Sometimes, there are things that make you stop and reflect on life. Often, it is a one-time event that gets you wondering about your small and insignificant place in the world. Other times, it might be a “massive big deal” type of thing that leads to reflection. In my experience, however, it is often a series of small things that add up to something bigger.
The past few weeks have been trying for me. It’s midterm time, and as much as I like to think I am doing okay at this grad school thing, all it takes is one exam (or two) to prove to me that maybe I should actually start trying a bit harder and stop trying to rely on my pre-existing smarts to get things accomplished. “It’s always served me well before,” I try to tell myself, before realizing that it served up a less than stellar 2.4 GPA the first go around at college.
I’ll get past this temporary hiccup in this semester, and I’m sure by the time next fall rolls around, I’ll be graduating with everyone else. It’s just frustrating sometimes is all, but then I actually stop and think about my life beyond school and realize that it really isn’t all that bad.
A thought occurred to me a few weeks ago when I was having a discussion with my sister while I was visiting her while she was in Chicago. She’s doing some exciting things with her life, and I am really proud of her many accomplishments. I have every faith that she will be able to accomplish everything she sets her mind to. But we were talking about school/work/life things and how it can sometimes suck when I kind of pointed out that in the grand scheme of things, we actually have done a lot with our lives regardless of what else may happen going forward.
As kids, we never really liked to admit it, but the fact of the matter is that we were poor. Not struggling for a place to live and food to eat poor, but definitely low middle class. My parents somehow made it work with 5-6 kids at home with one income, and not a robust income at that. It was only in 1994, when my dad got his letter carrier job and mom graduated college and became a nurse, that my parents had an income appropriate with their family size.
We never really wanted growing up. Yes, we begged for the latest toys and gadgets like any normal kids, but we rarely if ever had them. We were lucky enough as kids to be able to play sports and instruments, and also lucky that we could see our parents every night, as well as have our special weekends out and about with Dad. I’ve mentioned it here before, but I have many distinct memories of him placing our needs first a lot of the times, even if it just meant that we would have Arctic Circle and he would just clean up the food that we would shun for some reason.
I suppose that we were fortunate that my parents patronized a church that is well known for their charitable giving, especially within the local wards, but there is no way that none of us kids would have been expected to do anything more than what our parents had. Nevertheless, we were always pushed towards the more difficult classes in school, preparing us for college and beyond, even if we didn’t know it then.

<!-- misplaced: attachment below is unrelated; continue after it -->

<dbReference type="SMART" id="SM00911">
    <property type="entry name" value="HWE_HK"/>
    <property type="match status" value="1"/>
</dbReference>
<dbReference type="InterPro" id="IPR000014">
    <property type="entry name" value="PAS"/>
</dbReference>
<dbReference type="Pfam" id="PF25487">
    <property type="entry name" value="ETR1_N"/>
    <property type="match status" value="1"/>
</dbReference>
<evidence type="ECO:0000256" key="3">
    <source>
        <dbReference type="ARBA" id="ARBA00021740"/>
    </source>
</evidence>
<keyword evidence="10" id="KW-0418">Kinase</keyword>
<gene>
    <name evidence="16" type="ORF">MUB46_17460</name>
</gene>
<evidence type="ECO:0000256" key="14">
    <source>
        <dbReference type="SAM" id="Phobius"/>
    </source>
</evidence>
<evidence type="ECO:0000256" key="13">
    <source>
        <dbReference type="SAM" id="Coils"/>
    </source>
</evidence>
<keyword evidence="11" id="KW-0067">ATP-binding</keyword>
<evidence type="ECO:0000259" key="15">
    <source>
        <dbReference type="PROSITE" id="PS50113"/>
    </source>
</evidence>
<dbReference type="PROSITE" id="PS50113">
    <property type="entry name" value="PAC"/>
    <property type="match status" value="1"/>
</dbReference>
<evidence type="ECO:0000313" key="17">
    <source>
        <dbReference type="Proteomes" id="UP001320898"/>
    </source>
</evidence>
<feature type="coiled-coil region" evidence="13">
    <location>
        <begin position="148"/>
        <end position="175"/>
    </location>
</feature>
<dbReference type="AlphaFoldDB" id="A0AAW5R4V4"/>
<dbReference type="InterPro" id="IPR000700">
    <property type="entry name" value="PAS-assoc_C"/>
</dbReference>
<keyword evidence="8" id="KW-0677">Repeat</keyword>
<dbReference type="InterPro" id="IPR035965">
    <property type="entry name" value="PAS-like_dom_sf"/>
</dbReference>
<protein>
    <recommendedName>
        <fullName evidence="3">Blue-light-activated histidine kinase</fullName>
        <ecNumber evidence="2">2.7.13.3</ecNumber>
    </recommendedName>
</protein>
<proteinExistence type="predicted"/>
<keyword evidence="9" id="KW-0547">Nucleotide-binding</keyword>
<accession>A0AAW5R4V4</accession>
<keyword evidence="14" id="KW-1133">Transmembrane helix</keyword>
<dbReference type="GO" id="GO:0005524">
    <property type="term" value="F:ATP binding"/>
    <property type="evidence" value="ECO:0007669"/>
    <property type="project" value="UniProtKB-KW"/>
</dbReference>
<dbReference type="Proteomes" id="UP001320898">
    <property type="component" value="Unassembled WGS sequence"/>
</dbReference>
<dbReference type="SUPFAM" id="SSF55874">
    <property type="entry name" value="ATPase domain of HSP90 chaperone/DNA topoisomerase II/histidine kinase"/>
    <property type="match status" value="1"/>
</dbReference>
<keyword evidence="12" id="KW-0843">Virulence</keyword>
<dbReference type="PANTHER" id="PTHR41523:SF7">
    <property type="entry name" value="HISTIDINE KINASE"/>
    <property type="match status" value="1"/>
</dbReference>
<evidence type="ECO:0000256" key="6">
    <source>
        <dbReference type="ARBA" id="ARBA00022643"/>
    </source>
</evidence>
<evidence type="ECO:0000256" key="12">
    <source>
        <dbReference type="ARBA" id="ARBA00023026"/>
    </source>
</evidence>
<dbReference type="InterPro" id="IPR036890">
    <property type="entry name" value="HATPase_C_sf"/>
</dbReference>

The statistics were mostly against us, I’m sure. Kids of lower middle class families like ours aren’t expected to go to college. We aren’t supposed to be able to ascend to the middle- and upper-class of our society because the “deck is stacked against us.” But against all odds, we somehow managed. Four of us have at least a bachelor’s degree, with the other two getting technical certifications in their desired fields. For the most part, we’ve all seen some success as adults in our work, or at least will be reaching that point soon. Four of my siblings are on their way to matching the longevity of our parents’ near 50-year marriage, with the other two still with plenty of time to catch up. We have already beaten the odds in one way or another.
This post has been codifying for quite some time since that first conversation with Stef and I’m not sure if I have included everything that I wanted to. But that’s okay. It helps me to know sometimes that I could rest on my laurels and never accomplish one more thing in my life because I have already done more than society probably expected of me. Everything else from this point on is just icing on the cake.
Until next time…
2 thoughts on “Keeping It All In Perspective”
Just for accuracy of facts, Mike has more than just a technical certificate, he did graduate from college. Mike has an associate degree (I do too. I graduated in 1988 with an associate degree in nursing. I was an R.N. for several years in different fields: Med-Surg, Correctional R.N. & Psych R.N.). Mike has several different certifications that he can tell you, not I, I don’t remember them all. He has to renew some of them every 3 years. He also does continued education courses.
I was pretty sure that Mike had an associates degree, but I also understand that his job is dependent on certifications every so often as well. I think when I sat down to write it, I was going to indicate this, but it may have been forgotten once I got to actually writing it. Thanks for the clarification!